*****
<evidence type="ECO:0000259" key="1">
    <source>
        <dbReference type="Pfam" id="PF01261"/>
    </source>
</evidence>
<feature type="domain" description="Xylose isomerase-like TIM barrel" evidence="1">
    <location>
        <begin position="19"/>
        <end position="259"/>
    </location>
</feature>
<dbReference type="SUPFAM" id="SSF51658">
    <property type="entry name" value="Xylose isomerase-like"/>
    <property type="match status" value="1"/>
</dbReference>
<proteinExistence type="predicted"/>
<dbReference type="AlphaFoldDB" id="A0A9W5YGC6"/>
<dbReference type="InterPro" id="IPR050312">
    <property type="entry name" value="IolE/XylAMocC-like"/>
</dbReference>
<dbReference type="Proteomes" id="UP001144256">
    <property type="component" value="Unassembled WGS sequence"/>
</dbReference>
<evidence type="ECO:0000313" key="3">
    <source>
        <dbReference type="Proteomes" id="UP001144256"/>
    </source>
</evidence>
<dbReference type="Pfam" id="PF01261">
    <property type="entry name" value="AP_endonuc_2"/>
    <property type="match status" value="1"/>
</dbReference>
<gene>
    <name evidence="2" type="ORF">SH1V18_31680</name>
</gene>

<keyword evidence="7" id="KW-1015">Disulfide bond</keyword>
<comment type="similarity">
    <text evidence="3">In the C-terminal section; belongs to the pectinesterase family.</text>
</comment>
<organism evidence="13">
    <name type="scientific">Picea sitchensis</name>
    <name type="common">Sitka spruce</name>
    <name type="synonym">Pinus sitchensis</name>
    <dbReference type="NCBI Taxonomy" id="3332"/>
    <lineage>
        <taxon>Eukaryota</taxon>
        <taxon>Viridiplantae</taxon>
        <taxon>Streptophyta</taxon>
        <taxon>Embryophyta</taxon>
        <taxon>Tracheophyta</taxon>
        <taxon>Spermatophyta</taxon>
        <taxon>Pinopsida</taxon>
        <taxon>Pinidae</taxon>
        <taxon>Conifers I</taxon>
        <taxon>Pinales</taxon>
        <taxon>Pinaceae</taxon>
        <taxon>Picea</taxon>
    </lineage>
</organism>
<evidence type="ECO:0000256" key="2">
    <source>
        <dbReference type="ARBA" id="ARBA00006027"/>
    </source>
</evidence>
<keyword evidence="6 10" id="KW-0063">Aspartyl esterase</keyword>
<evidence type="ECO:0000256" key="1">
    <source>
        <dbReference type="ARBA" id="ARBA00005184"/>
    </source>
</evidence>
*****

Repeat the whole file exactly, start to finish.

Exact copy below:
<evidence type="ECO:0000259" key="1">
    <source>
        <dbReference type="Pfam" id="PF01261"/>
    </source>
</evidence>
<feature type="domain" description="Xylose isomerase-like TIM barrel" evidence="1">
    <location>
        <begin position="19"/>
        <end position="259"/>
    </location>
</feature>
<dbReference type="SUPFAM" id="SSF51658">
    <property type="entry name" value="Xylose isomerase-like"/>
    <property type="match status" value="1"/>
</dbReference>
<proteinExistence type="predicted"/>
<dbReference type="AlphaFoldDB" id="A0A9W5YGC6"/>
<dbReference type="InterPro" id="IPR050312">
    <property type="entry name" value="IolE/XylAMocC-like"/>
</dbReference>
<dbReference type="Proteomes" id="UP001144256">
    <property type="component" value="Unassembled WGS sequence"/>
</dbReference>
<evidence type="ECO:0000313" key="3">
    <source>
        <dbReference type="Proteomes" id="UP001144256"/>
    </source>
</evidence>
<dbReference type="Pfam" id="PF01261">
    <property type="entry name" value="AP_endonuc_2"/>
    <property type="match status" value="1"/>
</dbReference>
<gene>
    <name evidence="2" type="ORF">SH1V18_31680</name>
</gene>

<keyword evidence="7" id="KW-1015">Disulfide bond</keyword>
<comment type="similarity">
    <text evidence="3">In the C-terminal section; belongs to the pectinesterase family.</text>
</comment>
<organism evidence="13">
    <name type="scientific">Picea sitchensis</name>
    <name type="common">Sitka spruce</name>
    <name type="synonym">Pinus sitchensis</name>
    <dbReference type="NCBI Taxonomy" id="3332"/>
    <lineage>
        <taxon>Eukaryota</taxon>
        <taxon>Viridiplantae</taxon>
        <taxon>Streptophyta</taxon>
        <taxon>Embryophyta</taxon>
        <taxon>Tracheophyta</taxon>
        <taxon>Spermatophyta</taxon>
        <taxon>Pinopsida</taxon>
        <taxon>Pinidae</taxon>
        <taxon>Conifers I</taxon>
        <taxon>Pinales</taxon>
        <taxon>Pinaceae</taxon>
        <taxon>Picea</taxon>
    </lineage>
</organism>
<evidence type="ECO:0000256" key="2">
    <source>
        <dbReference type="ARBA" id="ARBA00006027"/>
    </source>
</evidence>
<keyword evidence="6 10" id="KW-0063">Aspartyl esterase</keyword>
<evidence type="ECO:0000256" key="1">
    <source>
        <dbReference type="ARBA" id="ARBA00005184"/>
    </source>
</evidence>